The eldest of ten children on a dirt-poor farm, Becky trudges through life as a full-time babysitter, trying to avoid her father’s periodic violent rages. When the family’s barn burns down, her father lays the blame on Becky, and her own mother tells her to run for it. Run she does, hopping into an empty freight car. There, in a duffel bag, Becky finds an abandoned baby girl, only hours old. After years of tending to her siblings, sixteen-year-old Becky knows just what a baby needs. This baby needs a mother. With no mother around, Becky decides, at least temporarily, this baby needs her. When Becky hops off the train in a small Georgia town, it’s with baby “Georgia” in her arms. When she meets Rosie, an eccentric thrift-shop owner, who comes to value and love Becky as no one ever has, Becky rashly claims the baby as her own. Not everyone in town is as welcoming as Rosie, though. Many suspect Becky and her baby are not what they seem. Among the doubters is a beautiful, reclusive woman with her own terrible loss and a long history with Rosie. As Becky’s life becomes entangled with the lives of the people in town, including a handsome boy who suspects Becky is hiding something from her past, she finds her secrets more difficult to keep. Becky should grab the baby and run, but her newfound home and job with Rosie have given Becky the family she’s never known. Despite her guilt over leaving her mother alone, she is happy for the first time. But it’s a happiness not meant to last. When the truth comes out, Becky has the biggest decision of her life to make. Should she run away again? Should she stay–and fight? Or lie? What does the future hold for Becky and Georgia? Providence proves that home is where you find it, love is an active verb, and family is more than just a word. (From

Bubby: I loved this book. Loved it. Everything about it is just right. It’s nice and clean, it’s beautifully written and it has the best characters I’ve read about in a long time. I agonized with Becky over her choices and her horrible family. I rejoiced with her when Rosie took her in and made her a new family. I blushed with her when it became obvious that John had feelings for her. There are not enough good things I can say about Providence.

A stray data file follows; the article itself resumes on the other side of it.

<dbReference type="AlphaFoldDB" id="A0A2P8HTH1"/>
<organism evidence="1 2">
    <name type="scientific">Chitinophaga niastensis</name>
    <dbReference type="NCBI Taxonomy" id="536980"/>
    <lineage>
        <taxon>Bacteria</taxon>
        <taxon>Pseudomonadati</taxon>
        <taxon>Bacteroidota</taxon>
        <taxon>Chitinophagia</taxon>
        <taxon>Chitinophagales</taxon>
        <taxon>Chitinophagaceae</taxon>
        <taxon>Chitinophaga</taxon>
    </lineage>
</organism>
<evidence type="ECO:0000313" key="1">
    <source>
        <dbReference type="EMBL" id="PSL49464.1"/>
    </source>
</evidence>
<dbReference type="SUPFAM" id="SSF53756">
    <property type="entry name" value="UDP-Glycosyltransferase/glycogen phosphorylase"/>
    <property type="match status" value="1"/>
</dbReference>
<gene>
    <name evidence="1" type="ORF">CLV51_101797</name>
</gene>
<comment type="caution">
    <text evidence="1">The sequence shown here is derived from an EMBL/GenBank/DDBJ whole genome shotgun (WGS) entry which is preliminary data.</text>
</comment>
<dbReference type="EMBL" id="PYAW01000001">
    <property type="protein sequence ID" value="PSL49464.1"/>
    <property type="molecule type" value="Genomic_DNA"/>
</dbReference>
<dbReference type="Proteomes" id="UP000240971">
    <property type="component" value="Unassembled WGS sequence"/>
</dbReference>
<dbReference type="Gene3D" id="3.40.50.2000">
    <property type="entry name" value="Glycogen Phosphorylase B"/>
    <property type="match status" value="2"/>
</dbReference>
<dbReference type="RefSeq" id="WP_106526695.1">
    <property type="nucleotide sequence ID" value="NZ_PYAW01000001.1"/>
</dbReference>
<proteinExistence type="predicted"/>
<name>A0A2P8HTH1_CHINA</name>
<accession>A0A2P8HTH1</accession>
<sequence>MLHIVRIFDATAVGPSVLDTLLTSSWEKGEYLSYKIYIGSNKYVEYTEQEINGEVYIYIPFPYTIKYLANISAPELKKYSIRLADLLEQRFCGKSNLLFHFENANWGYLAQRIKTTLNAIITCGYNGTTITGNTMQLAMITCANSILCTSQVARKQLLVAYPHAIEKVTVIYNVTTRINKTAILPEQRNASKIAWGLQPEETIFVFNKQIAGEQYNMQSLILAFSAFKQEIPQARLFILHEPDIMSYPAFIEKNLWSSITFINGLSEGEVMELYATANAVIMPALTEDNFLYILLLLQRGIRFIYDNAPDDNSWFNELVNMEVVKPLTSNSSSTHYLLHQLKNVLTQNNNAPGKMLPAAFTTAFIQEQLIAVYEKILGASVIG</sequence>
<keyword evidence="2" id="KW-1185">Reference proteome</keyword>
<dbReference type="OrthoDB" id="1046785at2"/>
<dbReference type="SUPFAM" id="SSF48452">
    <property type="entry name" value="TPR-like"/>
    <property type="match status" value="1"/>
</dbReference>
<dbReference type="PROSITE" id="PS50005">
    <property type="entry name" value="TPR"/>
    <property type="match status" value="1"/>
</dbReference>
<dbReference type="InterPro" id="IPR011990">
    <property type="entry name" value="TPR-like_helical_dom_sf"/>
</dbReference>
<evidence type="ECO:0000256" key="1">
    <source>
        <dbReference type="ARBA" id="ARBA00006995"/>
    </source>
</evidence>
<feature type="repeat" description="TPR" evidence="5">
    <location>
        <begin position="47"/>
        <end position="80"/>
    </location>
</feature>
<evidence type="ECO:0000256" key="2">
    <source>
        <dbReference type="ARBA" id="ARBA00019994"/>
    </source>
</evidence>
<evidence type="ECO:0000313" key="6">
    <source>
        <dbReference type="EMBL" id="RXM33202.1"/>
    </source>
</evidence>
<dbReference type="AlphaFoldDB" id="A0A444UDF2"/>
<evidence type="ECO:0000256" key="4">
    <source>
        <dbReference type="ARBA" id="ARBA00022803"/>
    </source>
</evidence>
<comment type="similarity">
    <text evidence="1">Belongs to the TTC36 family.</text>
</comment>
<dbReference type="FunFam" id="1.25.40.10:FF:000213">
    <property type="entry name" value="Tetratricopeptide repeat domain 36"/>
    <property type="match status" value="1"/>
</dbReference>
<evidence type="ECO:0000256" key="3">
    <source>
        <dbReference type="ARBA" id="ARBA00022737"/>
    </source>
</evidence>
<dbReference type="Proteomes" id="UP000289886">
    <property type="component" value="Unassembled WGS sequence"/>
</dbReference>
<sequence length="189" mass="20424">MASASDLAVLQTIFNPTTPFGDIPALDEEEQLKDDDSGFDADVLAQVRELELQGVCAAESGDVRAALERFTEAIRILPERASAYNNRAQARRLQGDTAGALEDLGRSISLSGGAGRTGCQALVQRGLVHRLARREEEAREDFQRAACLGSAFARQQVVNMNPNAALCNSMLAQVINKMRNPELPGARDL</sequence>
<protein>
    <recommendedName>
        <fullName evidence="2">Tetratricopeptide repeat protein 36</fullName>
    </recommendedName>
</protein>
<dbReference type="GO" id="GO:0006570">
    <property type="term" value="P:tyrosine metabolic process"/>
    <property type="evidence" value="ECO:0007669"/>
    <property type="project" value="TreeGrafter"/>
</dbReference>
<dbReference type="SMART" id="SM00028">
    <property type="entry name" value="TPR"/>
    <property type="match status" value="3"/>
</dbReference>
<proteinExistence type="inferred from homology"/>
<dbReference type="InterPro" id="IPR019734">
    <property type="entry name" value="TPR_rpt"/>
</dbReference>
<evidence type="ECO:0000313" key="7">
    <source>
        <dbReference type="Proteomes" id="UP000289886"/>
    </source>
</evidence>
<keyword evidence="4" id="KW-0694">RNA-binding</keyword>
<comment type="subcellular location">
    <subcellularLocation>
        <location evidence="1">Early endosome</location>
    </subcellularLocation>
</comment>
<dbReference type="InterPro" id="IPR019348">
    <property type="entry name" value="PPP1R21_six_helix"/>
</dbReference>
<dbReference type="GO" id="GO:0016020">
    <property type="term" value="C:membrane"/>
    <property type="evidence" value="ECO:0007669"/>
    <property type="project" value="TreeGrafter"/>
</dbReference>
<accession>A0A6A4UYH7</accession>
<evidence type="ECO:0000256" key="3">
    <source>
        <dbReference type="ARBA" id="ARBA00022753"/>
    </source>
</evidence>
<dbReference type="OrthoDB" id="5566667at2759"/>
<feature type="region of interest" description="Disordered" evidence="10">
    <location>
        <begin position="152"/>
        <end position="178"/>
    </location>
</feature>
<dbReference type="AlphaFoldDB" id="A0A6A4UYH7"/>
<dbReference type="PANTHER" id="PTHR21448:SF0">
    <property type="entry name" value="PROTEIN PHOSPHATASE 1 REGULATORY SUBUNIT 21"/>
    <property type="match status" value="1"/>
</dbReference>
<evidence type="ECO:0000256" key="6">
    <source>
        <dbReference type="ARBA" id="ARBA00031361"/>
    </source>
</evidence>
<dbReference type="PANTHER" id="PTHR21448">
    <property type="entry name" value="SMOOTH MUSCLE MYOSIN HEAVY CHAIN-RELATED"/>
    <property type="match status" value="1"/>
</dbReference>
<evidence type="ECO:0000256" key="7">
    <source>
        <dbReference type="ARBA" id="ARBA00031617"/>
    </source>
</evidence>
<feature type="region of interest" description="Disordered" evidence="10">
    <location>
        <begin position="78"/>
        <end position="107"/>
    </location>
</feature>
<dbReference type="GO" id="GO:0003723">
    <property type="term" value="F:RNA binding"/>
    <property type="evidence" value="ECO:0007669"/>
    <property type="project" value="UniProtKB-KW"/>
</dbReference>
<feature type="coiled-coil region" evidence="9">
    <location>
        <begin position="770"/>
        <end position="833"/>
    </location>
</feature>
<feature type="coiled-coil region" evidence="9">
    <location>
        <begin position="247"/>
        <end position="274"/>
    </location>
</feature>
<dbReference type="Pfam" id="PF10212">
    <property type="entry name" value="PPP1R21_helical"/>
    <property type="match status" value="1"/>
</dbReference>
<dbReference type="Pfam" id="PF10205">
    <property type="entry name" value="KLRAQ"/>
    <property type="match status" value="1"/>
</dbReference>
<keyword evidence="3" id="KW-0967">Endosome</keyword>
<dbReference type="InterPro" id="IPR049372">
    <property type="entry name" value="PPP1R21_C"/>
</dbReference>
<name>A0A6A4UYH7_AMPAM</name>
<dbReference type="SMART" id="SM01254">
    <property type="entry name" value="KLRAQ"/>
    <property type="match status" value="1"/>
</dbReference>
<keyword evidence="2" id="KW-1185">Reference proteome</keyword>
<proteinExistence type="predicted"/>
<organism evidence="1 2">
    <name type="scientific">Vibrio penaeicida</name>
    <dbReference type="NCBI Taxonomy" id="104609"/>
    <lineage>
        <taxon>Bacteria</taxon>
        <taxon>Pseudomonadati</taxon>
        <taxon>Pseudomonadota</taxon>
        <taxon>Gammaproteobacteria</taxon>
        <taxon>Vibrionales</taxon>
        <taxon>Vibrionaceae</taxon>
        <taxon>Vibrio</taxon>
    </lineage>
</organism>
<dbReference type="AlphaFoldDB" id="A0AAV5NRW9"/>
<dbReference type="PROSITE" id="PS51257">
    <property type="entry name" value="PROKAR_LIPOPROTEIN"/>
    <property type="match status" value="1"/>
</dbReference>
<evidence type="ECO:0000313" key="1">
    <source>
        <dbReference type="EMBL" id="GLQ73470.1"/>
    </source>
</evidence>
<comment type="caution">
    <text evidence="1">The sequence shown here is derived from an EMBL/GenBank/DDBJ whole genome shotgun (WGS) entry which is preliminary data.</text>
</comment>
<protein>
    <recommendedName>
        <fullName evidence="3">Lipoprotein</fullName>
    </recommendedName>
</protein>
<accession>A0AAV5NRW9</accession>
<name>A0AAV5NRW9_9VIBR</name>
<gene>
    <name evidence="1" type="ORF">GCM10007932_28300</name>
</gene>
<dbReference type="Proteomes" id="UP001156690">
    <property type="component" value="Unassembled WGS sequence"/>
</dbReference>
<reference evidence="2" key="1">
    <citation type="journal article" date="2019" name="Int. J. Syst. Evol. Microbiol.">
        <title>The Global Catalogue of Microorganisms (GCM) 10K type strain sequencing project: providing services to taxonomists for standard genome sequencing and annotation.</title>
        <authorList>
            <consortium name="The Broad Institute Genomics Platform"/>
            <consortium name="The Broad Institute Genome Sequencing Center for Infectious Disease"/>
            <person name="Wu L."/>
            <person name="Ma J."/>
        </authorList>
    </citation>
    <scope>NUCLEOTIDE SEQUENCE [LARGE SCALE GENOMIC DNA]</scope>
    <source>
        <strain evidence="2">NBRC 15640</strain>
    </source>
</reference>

Sissy: Bubby and I read a lot of books for this blog and we don’t always agree about whether or not we should review them or even whether or not we liked them. I am usually right about all books and Bubby is weird and stubborn but every once in a while when we compare notes there is a book that is a standout “bam, nailed it!”. This was the case with Providence. Author Lisa Colozza Cocca is obviously a gifted storyteller and crafter of characters. This is her debut novel (she usually writes school and library materials) and she definitely has the chops to write more. I hope she has a long and proliferate novel-writing career.

Bubby: I tell you, this novel was so good that I am tempted to go out and buy her textbook “Reconstruction and the Aftermath of the Civil War” and I don’t even really like history! I was truly sad when Becky’s story ended. I want to go have dinner with Becky and the baby and Rosie and John all the other fabulous characters that I grew so fond of. Even the crotchety old guy who owned the bike store across the street from Rosie’s shop, Secondhand Rose. I hope that there are very few actual people on this planet like Becky’s father. He deserves to be hogtied and horsewhipped. And whoever left that baby on the train? I have words for them, too, but they are not polite for mixed company, so I will restrain myself. The contrast between the people who had a familial obligation to love and care for Becky and Georgia and the people who actually did love and care for them, with no obligation whatsoever, is striking. It’s a master class on compassion and acceptance.

Sissy: Becky came from such a hard situation and jumped right into what could have been a minefield of disaster. Cocca could have gone all dark and literati and made a tragedy at every turn. In fact I was anxious about what could happen but Cocca makes the story very happy and readable for the anxiety-stricken reader and leaves just enough bumps in the road to make it real. The real message of Providence is hope. With the right mix of people and in the right circumstances, hope blossoms. I think that’s why I loved this so much. The story is unique. The characters are believable. And the takeaway is happiness and hope.

Bubby: “I believe that children are our future. Treat them well and let them lead the way. Show them all the beauty…”

Sissy: Stop that right now or I will barf.

Bubby: I just felt that we needed a musical interlude there. I was moved. I give Providence 5 big fat homemade pie bubbles. Doesn’t get any better than this.

Sissy: Even though Bubby rudely made fun of my sentiment, I will also give Providence 5 bubbles.

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© Bubble Bath Books 2014

We received a copy of Providence from the publisher in return for a fair and honest review.